Have you ever been saddened when coming to the end of a game you truly loved? The other day I was having a conversation with a friend who told me he just couldn’t make himself finish The Witcher 3. He has connected to the character and doesn’t want to let it go. He explained to me that he has had the same problem with a number of games he felt greatly immersed into. I have experienced this many times when reading. I get very invested in the characters of the books I read and when I get to the end of a new series I’ve grown to love the last pages tend to sadden me. I know I can reread the book but unless I know more of the same will be released I cannot be satisfied because I will never have new experiences with these characters again. It turns out however that caring about the disappearance of a fictional character is normal and even healthy according to scientists.
During the television writers’ strike of 2007–2008 a study called “How Do We React When Our Favorite Characters Are Taken Away? An Examination of a Temporary Parasocial Breakup” was carried out to examine reactions to the many television shows taking temporary breaks in their airtime. Moyer-Gusé (assistant professor of communication at Ohio State University and co-author of the study) said the results of this study suggest that the relationships some viewers have with their favorite television characters are indeed like what they have with real friends.
“While some participants felt real distress at the loss of their favourite TV shows, the distress is not comparable to the distress that comes from real breakups,” she said. “There are some aspects of relationships with TV characters that may be comparable to real relationships, but the intensity is generally much lower.”
What happens when we immerse ourselves in these fictional worlds is that we form real but parasocial relationships with these character who are not real. Strange, huh? A parasocial relationship is a one-sided relationship where one person extends some level of emotional commitment, interest, time or effort whilst the other person remains unaware of their existence. These parasocial relationships are most common with celebrities and even organizations such as sports teams.
I previously described the development of parasocial relationships in my blog post “Why do we care about fictional characters?” when I wrote: “It is common for individuals to have very strong emotional responses to public personas they have never met. The tears shed over the death of Princess Diana is a very good example.” I went on to describe the extraordinary public expression of grief that met Diana’s death with more than a million bouquets left at Kensington Palace and yet more still at her family’s estate of Althorp and over one million people lining the four-mile route from Kensington Palace to Westminster Abbey at the day of the funeral. Diana caused a very real emotional stir in millions of people that had never met her or had any real life interaction with her.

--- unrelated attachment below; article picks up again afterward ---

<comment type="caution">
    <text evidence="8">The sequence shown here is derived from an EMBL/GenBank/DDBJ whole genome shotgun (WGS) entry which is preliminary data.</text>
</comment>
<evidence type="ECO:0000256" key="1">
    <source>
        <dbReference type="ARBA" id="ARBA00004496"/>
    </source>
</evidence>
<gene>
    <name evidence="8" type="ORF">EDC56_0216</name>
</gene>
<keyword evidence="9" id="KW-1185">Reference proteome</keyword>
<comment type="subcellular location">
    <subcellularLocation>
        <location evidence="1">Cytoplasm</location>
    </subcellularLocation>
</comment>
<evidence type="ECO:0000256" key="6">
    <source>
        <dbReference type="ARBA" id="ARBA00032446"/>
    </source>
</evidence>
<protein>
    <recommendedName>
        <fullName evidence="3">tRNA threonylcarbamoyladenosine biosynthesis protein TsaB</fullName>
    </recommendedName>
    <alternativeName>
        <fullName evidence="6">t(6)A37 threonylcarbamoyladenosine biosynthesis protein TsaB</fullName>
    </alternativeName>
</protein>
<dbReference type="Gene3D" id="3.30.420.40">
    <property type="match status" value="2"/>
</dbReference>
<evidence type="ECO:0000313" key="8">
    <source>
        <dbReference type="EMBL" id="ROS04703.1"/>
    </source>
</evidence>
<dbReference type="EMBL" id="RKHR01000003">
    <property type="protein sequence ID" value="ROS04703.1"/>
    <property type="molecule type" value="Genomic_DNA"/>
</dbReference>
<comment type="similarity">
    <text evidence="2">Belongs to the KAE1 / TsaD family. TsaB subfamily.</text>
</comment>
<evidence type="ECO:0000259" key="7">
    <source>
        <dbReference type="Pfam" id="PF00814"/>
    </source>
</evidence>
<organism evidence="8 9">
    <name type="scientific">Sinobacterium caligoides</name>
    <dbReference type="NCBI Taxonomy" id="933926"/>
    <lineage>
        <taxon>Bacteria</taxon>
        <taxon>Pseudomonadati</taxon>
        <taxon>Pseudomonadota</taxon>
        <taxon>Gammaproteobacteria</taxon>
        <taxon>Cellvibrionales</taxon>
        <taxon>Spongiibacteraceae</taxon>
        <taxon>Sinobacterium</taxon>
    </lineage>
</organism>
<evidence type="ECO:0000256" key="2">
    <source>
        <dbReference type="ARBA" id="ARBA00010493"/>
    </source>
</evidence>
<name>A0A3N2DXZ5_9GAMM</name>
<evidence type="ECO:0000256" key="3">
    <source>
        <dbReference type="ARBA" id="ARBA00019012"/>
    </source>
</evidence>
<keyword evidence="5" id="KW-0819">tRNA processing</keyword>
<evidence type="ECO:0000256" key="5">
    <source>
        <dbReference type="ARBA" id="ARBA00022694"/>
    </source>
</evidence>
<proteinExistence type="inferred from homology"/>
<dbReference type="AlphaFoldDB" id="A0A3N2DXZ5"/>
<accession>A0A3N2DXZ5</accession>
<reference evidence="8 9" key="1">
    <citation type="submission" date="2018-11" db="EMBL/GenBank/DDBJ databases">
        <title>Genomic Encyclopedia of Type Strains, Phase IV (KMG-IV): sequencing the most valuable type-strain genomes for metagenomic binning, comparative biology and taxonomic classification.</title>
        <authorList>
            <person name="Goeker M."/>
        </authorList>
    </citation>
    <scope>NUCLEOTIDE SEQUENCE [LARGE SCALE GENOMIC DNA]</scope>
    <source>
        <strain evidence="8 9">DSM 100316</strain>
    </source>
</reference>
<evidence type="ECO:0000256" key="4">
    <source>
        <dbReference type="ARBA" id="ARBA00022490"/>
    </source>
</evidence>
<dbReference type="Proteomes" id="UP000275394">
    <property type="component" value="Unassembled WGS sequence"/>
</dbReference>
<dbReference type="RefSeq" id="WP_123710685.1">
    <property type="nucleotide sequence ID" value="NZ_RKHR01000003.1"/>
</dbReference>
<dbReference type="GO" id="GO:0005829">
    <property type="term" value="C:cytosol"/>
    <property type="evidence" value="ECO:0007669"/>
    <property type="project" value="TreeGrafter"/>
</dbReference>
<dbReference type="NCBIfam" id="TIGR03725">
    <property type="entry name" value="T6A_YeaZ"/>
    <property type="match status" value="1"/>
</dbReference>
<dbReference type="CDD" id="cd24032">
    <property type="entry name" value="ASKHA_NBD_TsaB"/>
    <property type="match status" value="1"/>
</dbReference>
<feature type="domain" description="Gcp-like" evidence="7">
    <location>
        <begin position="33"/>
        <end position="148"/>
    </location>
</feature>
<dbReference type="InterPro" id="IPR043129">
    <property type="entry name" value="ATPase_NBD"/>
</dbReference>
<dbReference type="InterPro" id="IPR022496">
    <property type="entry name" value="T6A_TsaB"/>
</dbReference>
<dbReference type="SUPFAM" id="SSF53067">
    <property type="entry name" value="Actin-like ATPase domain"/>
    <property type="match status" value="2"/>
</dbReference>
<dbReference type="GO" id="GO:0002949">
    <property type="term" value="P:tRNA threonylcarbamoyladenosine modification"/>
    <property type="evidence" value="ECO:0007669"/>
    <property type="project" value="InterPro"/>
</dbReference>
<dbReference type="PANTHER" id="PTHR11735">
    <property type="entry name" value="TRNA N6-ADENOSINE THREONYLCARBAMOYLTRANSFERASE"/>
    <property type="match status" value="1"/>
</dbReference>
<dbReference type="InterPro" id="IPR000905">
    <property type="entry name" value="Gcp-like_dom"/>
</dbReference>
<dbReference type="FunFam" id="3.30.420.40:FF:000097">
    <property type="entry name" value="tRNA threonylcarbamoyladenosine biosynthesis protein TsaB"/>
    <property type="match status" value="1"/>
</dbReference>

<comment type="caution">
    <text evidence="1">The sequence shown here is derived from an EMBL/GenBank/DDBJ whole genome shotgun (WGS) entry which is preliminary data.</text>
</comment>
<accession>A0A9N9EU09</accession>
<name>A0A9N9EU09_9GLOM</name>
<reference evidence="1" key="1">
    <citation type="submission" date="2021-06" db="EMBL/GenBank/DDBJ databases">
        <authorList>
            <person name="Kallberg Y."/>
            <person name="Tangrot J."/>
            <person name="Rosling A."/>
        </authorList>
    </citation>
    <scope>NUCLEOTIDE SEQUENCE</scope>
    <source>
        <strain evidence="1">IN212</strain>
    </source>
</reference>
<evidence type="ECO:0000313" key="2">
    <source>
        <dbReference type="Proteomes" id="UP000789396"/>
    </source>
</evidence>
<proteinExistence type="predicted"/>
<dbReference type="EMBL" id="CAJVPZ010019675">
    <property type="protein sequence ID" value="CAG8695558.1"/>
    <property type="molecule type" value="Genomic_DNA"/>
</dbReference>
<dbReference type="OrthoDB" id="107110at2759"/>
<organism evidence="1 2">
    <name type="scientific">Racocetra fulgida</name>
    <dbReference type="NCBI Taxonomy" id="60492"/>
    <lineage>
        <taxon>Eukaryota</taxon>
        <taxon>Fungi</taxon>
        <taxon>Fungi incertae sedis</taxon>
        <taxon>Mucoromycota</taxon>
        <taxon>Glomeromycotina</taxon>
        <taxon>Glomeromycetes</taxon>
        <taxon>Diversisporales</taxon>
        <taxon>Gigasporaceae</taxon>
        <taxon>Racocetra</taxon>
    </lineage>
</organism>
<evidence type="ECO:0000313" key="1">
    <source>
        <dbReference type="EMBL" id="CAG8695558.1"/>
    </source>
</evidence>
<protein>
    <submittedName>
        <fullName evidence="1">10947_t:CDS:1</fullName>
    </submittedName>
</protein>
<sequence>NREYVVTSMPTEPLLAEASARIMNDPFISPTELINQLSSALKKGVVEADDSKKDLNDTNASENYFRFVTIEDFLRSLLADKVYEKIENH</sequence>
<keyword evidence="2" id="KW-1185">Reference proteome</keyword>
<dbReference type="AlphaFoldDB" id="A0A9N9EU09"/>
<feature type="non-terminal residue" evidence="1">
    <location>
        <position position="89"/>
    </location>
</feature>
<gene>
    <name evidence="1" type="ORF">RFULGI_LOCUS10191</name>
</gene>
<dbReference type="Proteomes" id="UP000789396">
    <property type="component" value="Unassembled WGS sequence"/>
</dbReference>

When we speak of celebrities or fan culture in general it is clear that the unhealthy boundaries can be crossed over quite easily. The study I spoke of above however concluded that it is very rare for these bonds to become unhealthy in fictional settings. One could even say that these relationships can be positive since they enable us to explore emotional reactions and triggers in a safe way. Since our interactions with a character in a video game is indeed one-sided we are protected from things like social rejection.
The interesting thing is that these parasocial relationships we form with fictional characters are almost identical to the ones that some of my readers might have formed with me. Unless you’ve interacted with me personally in the comment section of my blog posts then these interactions are one-sided and parasocial. Reading my thoughts and ramblings these last six months is likely to have made you shape some kind of idea of who I am or what I am like. You’re also likely to have formed a personal opinion about that persona I have become in relation to who you are, i.e. what you like or dislike. Maybe you have found yourself thinking while reading my blog posts “I like her, she writes about interesting things” or “God, I can’t take any more of this, please make it stop. This person is crazy”. Especially after seeing more personal information (such as the 11 facts on the About page) you might have found yourself forming a personal connection to this lunatic stranger that you have never met.
Now to the sad news. As I recently started studying at university again I have had limited time for writing. I have therefore decided to take a small break for a few weeks. This is not an ending, just a temporary break up such as in the case of the television writers’ strike of 2007–2008. I will still write sometimes when I get the time for it but even when I get back to it it will not always be weekly and I will no longer be able to commit to my old schedule of new posts every Monday and Friday. I so much appreciate all of those anonymous internet users out there who have read my ramblings these last six months and I hope to see you all in the comment section below in order to take the parasocial element out of this relationship between reader and writer. If you haven’t already, make sure to follow me on twitter, facebook or google+ where I will make sure to update you all if I get the time to write something worth reading!